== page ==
At the Spine and Sports Injury clinic (SSi) Thanet (covering Ramsgate, Broadstairs, Margate areas) we often hear the question “what is the difference between Osteopathy, Physiotherapy and Chiropractic?” With each therapy being very varied in how it’s applied, the answer can often be confusing. Going on to identify which therapy you should use can be even more puzzling; but in fact, the answer is very simple.

People use these therapies to address a wide variety of pain complaints including:


Woman-With-Lower-Back-Pain-53569924The SSi clinic Thanet (covering Ramsgate, Broadstairs, Margate) uses interventions and treatment modalities that span across the various therapies, from soft tissue manipulation (sports massage) to manipulative therapy and exercise rehabilitation. But as for when should you use the different approaches, in most cases one therapy is not any more suited than the other. It comes down to how the practitioner approaches your pain complaint. Although they will all have slightly different priorities on how to tackle your pain, they all aim to achieve the same thing – an improvement of the musculoskeletal injury you’re suffering. As well as this, because none of the definitions of the different therapies restrict the type of treatment they can provide, the result is 2 practitioners of the same profession potentially working very differently. For example, some physiotherapists will treat patients with an exercise focus, providing no hands on treatment at all and others will include a mixture of exercise and hands on treatment. Some osteopaths will provide a treatment with lots of manipulative techniques and others may use a more gentle approach, and so on. In addition, each individual will respond differently to the various applications of therapy, some improving more from exercise therapy, others from a hands on approach, etc. Because of this, when it comes to deciding what therapy you should go for it is better to judge the practitioner on the response you get. If you feel it’s not helping your pain complaint then it may be necessary to gain a second opinion from a different manual therapist, whether they be of the same profession or not. In short, all 3 therapies are able to provide detailed rehabilitation of a variety of pain complaints. Alexander Pouros’ broad background in health and fitness, combined with additional training in ultrasound therapy, sports taping techniques and modern acupuncture; allows the Spine and Sports Injury clinic to address a wide range of pain issues from sports related pain, to spinal pain, and many others. For more information on what we can do to help you recover from your pain explore our web page or view our other blog entries (Welcome to the Spine and Sports Injury Clinic).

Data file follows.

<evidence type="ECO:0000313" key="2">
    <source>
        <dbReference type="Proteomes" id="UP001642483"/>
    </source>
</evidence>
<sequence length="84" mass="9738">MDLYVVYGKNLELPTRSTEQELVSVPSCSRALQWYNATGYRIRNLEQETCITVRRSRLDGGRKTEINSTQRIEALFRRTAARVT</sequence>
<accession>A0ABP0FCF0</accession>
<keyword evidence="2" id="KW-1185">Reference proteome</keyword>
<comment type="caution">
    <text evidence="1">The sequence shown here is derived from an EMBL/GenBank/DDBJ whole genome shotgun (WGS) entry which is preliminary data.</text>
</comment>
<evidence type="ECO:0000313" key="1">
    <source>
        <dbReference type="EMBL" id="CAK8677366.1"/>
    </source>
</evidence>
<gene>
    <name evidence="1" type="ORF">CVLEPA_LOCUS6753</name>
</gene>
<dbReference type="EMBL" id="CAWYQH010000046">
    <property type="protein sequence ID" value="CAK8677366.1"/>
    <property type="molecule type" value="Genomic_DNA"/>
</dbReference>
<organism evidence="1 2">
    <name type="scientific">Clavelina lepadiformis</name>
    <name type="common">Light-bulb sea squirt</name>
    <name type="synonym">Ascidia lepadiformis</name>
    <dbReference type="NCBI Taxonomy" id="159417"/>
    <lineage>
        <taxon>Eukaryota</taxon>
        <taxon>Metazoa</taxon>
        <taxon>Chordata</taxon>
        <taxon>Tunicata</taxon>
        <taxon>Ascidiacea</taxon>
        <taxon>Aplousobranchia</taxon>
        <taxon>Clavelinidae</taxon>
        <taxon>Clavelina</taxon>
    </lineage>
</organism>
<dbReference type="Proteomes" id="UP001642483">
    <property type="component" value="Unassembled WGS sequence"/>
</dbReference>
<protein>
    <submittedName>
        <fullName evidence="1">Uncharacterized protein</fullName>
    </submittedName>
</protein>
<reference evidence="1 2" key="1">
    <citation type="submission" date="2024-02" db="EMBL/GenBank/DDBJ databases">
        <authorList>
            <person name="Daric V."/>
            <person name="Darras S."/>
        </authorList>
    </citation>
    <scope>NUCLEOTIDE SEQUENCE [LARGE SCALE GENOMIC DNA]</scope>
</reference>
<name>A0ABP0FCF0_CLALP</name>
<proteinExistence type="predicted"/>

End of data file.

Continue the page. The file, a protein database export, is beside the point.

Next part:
To better understand the similarities between the different therapies it may be helpful to review the definitions that describe them…….

The Chartered Society of Physiotherapy provides the description: “Physiotherapists help people affected by injury, illness or disability through movement and exercise, manual therapy, education and advice. 

They maintain health for people of all ages, helping patients to manage pain and prevent disease.”


The General Osteopathic Council (GOsC) describes osteopathy as “a system of diagnosis and treatment for a wide range of medical conditions.  It works with the structure and function of the body, and is based on the principle that the well being of an individual depends on the skeleton, muscles, ligaments and connective tissues functioning smoothly together…. Osteopaths use touch, physical manipulation, stretching and massage to increase the mobility of joints, to relieve muscle tension, to enhance the blood and nerve supply to tissues, and to help your body’s own healing mechanisms.  They may also provide advice on posture and exercise to aid recovery, promote health and prevent symptoms recurring.”

NHS Choices describes Chiropractic as “a health profession concerned with the diagnosis, treatment and prevention of mechanical disorders of the musculoskeletal system, and the effects of these disorders on the function of the nervous system and general health.”

As you can see the descriptions, although different, describe a similar aim: to address musculoskeletal pain complaints. None of the descriptions insist the therapist should use a specific skill set to do this, it’s open to the individual to decide what approach is best suited to the case.

If you would like any further information please do not hesitate to contact us.

Alexander Pouros BSc (Hons.)
Registered Osteopath